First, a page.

Murder, She Said
1961 - 87 minutes

Murder at the Gallup
1963 - 81 minutes

Murder Ahoy!
1964 - 91 minutes

Murder Most Foul
1964 - 90 minutes


Margaret Rutherford (1892-1972) was an Academy Award winning character actress with a huge chin and sagging jowls who generally portrayed a woman with a lively indomitable spirit. She, therefore, was perfect for the part of Miss Marple in four delightful films recently released on DVD. All four are black and white crisply transposed to the DVD format making them visually rewarding for those who enjoy seeing black and white movies as they were originally presented.

In all four films the Agatha Christie character is aided by her friend, Mr. Stringer - played by Rutherford's real life husband, Stringer Davis (1896-1973) - and Inspector Craddock played by Charles Tingwell (1923-). Each film also has a costar known to United States audiences. All are entertaining larks with good acting and a tidy little mystery.

Murder, She Said (http://us.imdb.com/title/tt0055205/) costars Arthur Kennedy and has Miss Marple witnessing a murder on a passing train which, later, cannot be confirmed. From there we are carried to an estate peopled with the most interesting characters of the four films.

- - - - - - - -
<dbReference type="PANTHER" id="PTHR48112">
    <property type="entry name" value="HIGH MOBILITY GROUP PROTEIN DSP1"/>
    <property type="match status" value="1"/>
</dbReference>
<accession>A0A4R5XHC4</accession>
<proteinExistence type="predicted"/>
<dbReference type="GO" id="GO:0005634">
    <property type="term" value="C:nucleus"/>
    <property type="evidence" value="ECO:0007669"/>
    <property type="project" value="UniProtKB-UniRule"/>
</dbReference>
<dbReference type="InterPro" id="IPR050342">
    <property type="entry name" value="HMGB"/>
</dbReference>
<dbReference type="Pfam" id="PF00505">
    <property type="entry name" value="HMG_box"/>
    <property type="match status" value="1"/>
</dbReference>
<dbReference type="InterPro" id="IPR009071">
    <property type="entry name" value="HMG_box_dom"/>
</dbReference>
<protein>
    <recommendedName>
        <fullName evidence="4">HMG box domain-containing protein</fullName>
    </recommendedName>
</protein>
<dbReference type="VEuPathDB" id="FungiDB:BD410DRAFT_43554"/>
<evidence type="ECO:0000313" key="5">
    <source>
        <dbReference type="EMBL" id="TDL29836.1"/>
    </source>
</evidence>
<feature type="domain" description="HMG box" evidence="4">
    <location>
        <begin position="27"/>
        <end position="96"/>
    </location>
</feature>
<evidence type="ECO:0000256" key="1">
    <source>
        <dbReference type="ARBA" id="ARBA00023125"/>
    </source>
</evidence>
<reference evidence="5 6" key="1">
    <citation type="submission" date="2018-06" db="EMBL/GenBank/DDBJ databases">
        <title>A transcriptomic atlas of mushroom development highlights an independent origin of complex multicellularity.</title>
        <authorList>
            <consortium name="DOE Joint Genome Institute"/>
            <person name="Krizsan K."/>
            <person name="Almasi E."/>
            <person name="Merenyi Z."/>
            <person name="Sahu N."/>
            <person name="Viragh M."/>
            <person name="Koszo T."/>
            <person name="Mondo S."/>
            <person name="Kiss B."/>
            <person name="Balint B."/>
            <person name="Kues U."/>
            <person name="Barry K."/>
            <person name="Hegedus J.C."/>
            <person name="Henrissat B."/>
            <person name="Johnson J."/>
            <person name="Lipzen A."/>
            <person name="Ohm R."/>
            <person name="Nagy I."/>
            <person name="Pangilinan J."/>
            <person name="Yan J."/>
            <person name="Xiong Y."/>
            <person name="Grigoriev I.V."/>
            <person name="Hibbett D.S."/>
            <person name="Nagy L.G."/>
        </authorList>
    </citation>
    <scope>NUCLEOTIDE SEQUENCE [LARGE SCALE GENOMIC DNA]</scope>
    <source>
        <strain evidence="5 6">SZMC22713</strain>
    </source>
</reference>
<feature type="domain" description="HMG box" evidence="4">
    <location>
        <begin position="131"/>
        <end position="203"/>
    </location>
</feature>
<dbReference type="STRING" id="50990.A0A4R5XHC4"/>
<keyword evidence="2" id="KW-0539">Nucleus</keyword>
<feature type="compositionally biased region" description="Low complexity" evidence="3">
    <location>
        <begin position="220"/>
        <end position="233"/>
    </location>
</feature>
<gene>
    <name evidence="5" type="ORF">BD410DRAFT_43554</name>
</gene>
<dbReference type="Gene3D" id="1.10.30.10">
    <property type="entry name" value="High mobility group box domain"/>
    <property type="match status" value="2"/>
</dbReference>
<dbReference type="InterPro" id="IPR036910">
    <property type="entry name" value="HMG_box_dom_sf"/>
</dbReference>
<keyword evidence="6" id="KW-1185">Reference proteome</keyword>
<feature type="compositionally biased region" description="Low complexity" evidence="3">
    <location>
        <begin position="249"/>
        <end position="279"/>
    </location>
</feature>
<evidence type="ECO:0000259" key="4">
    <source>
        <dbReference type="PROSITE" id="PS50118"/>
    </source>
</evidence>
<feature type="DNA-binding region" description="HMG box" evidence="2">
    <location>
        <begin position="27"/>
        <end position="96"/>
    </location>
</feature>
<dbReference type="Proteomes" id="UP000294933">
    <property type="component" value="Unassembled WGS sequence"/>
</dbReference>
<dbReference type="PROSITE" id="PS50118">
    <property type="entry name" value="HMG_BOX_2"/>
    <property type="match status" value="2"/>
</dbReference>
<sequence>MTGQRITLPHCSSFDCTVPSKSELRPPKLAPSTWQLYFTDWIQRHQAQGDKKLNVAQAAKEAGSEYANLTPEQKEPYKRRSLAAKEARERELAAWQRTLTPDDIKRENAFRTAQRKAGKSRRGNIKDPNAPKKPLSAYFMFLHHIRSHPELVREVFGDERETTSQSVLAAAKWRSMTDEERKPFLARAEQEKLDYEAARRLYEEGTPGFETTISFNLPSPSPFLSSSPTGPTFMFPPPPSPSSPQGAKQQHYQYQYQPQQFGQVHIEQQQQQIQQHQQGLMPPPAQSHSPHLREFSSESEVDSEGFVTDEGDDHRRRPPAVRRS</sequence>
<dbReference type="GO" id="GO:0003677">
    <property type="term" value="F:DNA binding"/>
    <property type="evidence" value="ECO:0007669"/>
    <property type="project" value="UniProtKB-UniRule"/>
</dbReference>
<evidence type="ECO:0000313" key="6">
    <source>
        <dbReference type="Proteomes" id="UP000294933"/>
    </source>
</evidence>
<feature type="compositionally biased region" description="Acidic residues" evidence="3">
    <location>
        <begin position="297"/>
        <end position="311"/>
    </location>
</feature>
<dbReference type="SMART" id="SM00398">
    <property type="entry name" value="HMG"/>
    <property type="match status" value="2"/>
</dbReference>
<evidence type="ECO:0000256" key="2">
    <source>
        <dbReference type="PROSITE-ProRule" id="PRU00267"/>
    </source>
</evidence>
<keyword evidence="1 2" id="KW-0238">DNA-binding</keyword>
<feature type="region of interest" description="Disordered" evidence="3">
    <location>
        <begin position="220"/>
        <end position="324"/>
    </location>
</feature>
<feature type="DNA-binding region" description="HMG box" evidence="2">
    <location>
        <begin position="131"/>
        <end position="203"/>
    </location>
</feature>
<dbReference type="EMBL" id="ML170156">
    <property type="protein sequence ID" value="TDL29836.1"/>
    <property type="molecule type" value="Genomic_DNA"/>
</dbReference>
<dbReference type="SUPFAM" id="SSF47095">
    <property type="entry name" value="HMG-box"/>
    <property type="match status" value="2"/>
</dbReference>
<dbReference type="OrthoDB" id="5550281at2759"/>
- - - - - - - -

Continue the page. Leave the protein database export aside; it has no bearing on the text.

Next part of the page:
I found Murder at the Gallup (http://us.imdb.com/title/tt0057334/) the least entertaining of the four because of the dearth of interesting characters, but Robert Morley as the costar is always engaging. The scenes between him and Rutherford are pure gems.

Murder Ahoy! (http://us.imdb.com/title/tt0058382/) is the silliest of the four but Lionel Jeffries adds spark as a somewhat dimwitted ship's captain. This is the only film in the four that is not based upon a Christie novel.

The last of the series, Murder Most Foul (http://us.imdb.com/title/tt0058383/) is probably the most solidly entertaining of the four - which is unusual praise for a third sequel. Ron Moody is great as a comic actor and director of a small theater company at the center of the murders. The mystery is solid, and all the supporting characters are enjoyable and watchable.

If you are in the mood for a good, old-fashioned black and white mystery with that special English touch, you can't go wrong with one or all of this light, enjoyable series.

Neil Turner
April 10, 2006









Margaret Rutherford as Miss Marple